Variation between countries in the frequency of diabetic ketoacidosis at first presentation of type 1 diabetes in children: a systematic review

Diabetologia. 2012 Nov;55(11):2878-94. doi: 10.1007/s00125-012-2690-2. Epub 2012 Aug 30.


Aims/hypothesis: Type 1 diabetes is the most frequent endocrine disease in children, with 65,000 children diagnosed worldwide every year. Up to 80% of these children present with diabetic ketoacidosis (DKA), which is associated with both short-term risks and long-term consequences. This study aimed to characterise the worldwide variation in presentation of type 1 diabetes to inform future interventions to reduce this excess morbidity and mortality.

Methods: This was a systematic review of studies indexed on PubMed, EMBASE, Web of Science, Scopus or CINAHL before March 2011 that included unselected groups of children presenting with new-onset type 1 diabetes, reported the proportion presenting with DKA and used a definition of DKA based on measurement of pH or bicarbonate.

Results: Sixty-five studies of cohorts comprising over 29,000 children in 31 countries were included. The frequency of DKA at diagnosis ranged from 12.8% to 80%, with highest frequencies in the United Arab Emirates, Saudi Arabia and Romania, and the lowest in Sweden, the Slovak Republic and Canada. Multivariable modelling showed the frequency of DKA was inversely associated with gross domestic product, latitude and background incidence of type 1 diabetes.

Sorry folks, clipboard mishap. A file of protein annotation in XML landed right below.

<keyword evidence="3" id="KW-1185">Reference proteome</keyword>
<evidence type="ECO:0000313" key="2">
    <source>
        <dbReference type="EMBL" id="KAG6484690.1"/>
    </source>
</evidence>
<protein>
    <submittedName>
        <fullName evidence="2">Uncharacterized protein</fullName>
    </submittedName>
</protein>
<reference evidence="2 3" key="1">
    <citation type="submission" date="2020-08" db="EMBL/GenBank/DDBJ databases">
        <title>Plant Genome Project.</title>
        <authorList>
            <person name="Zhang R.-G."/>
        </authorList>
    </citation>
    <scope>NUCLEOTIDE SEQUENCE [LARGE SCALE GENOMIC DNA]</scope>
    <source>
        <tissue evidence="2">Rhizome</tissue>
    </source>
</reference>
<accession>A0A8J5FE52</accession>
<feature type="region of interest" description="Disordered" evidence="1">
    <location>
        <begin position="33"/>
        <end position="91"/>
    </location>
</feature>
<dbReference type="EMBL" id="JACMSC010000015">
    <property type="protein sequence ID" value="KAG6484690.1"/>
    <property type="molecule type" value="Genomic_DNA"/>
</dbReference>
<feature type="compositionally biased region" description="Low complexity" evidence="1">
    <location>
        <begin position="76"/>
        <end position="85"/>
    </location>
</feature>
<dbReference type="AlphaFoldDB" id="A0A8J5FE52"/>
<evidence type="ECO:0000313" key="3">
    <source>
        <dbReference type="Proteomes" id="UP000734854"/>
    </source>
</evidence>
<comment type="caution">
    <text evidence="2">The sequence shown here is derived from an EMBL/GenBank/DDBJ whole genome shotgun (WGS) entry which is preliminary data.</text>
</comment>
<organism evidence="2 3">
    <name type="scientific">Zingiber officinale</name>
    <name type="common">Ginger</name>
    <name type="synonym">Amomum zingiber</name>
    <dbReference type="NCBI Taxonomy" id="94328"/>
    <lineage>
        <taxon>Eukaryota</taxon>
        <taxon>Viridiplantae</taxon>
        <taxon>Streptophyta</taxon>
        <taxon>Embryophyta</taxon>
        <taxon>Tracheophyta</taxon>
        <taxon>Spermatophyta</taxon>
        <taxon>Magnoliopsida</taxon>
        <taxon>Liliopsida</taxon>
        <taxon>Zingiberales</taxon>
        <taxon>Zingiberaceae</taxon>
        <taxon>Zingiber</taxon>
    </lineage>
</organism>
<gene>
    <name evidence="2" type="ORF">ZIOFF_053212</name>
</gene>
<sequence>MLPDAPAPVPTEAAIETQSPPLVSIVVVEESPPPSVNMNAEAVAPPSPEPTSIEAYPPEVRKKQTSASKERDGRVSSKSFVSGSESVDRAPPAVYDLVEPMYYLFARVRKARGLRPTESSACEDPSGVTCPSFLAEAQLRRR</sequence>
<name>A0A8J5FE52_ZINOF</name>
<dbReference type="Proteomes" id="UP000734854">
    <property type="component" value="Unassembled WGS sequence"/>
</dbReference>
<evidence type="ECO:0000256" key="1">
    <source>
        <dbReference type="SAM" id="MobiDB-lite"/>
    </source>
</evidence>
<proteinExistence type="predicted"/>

Conclusions/interpretation: This is the first description of the variation in frequency of DKA at presentation of type 1 diabetes in children across countries. It demonstrates large variations that may, at least in part, be explained by different levels of disease awareness and healthcare provision and suggests ways to decrease the excess morbidity and mortality associated with DKA at diagnosis.

Publication types

  • Research Support, Non-U.S. Gov't
  • Review
  • Systematic Review

MeSH terms

  • Child
  • Diabetes Mellitus, Type 1 / epidemiology*
  • Diabetic Ketoacidosis / epidemiology*
  • Global Health*
  • Humans
  • Incidence
  • Morbidity